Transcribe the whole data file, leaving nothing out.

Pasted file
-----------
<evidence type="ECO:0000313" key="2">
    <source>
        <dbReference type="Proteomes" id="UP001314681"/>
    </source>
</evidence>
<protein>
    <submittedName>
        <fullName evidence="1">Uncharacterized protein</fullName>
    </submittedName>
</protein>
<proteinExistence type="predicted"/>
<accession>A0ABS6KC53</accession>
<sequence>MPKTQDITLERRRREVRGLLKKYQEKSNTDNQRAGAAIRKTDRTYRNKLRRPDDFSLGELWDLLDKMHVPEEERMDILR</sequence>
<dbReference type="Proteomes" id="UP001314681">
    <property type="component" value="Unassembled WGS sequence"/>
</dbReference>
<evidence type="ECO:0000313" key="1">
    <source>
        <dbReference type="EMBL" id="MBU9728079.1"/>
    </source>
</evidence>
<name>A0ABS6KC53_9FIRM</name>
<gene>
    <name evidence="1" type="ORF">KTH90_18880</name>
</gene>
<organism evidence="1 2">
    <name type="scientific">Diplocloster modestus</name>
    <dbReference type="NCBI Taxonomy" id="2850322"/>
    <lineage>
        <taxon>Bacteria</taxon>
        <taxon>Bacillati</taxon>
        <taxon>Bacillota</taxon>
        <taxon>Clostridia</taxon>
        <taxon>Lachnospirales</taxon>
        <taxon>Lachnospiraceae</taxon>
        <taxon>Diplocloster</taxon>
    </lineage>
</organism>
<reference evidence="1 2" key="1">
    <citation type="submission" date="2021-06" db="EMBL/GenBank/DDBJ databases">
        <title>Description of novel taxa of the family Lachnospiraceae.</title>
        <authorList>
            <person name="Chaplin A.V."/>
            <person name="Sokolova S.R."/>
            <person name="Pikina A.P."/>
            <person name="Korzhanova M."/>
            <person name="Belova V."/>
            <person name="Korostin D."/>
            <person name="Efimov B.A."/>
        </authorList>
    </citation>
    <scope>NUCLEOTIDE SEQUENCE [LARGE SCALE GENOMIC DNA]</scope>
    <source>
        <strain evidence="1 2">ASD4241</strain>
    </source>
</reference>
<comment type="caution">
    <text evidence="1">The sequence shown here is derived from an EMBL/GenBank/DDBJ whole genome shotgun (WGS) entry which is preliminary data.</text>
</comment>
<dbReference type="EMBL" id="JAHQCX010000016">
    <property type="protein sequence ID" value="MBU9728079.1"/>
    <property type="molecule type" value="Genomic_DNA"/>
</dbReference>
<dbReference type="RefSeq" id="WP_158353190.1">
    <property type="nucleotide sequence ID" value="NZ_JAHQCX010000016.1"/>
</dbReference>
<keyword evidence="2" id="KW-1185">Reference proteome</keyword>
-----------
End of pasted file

<evidence type="ECO:0000313" key="2">
    <source>
        <dbReference type="Proteomes" id="UP001314681"/>
    </source>
</evidence>
<protein>
    <submittedName>
        <fullName evidence="1">Uncharacterized protein</fullName>
    </submittedName>
</protein>
<proteinExistence type="predicted"/>
<accession>A0ABS6KC53</accession>
<sequence>MPKTQDITLERRRREVRGLLKKYQEKSNTDNQRAGAAIRKTDRTYRNKLRRPDDFSLGELWDLLDKMHVPEEERMDILR</sequence>
<dbReference type="Proteomes" id="UP001314681">
    <property type="component" value="Unassembled WGS sequence"/>
</dbReference>
<evidence type="ECO:0000313" key="1">
    <source>
        <dbReference type="EMBL" id="MBU9728079.1"/>
    </source>
</evidence>
<name>A0ABS6KC53_9FIRM</name>
<gene>
    <name evidence="1" type="ORF">KTH90_18880</name>
</gene>
<organism evidence="1 2">
    <name type="scientific">Diplocloster modestus</name>
    <dbReference type="NCBI Taxonomy" id="2850322"/>
    <lineage>
        <taxon>Bacteria</taxon>
        <taxon>Bacillati</taxon>
        <taxon>Bacillota</taxon>
        <taxon>Clostridia</taxon>
        <taxon>Lachnospirales</taxon>
        <taxon>Lachnospiraceae</taxon>
        <taxon>Diplocloster</taxon>
    </lineage>
</organism>
<reference evidence="1 2" key="1">
    <citation type="submission" date="2021-06" db="EMBL/GenBank/DDBJ databases">
        <title>Description of novel taxa of the family Lachnospiraceae.</title>
        <authorList>
            <person name="Chaplin A.V."/>
            <person name="Sokolova S.R."/>
            <person name="Pikina A.P."/>
            <person name="Korzhanova M."/>
            <person name="Belova V."/>
            <person name="Korostin D."/>
            <person name="Efimov B.A."/>
        </authorList>
    </citation>
    <scope>NUCLEOTIDE SEQUENCE [LARGE SCALE GENOMIC DNA]</scope>
    <source>
        <strain evidence="1 2">ASD4241</strain>
    </source>
</reference>
<comment type="caution">
    <text evidence="1">The sequence shown here is derived from an EMBL/GenBank/DDBJ whole genome shotgun (WGS) entry which is preliminary data.</text>
</comment>
<dbReference type="EMBL" id="JAHQCX010000016">
    <property type="protein sequence ID" value="MBU9728079.1"/>
    <property type="molecule type" value="Genomic_DNA"/>
</dbReference>
<dbReference type="RefSeq" id="WP_158353190.1">
    <property type="nucleotide sequence ID" value="NZ_JAHQCX010000016.1"/>
</dbReference>
<keyword evidence="2" id="KW-1185">Reference proteome</keyword>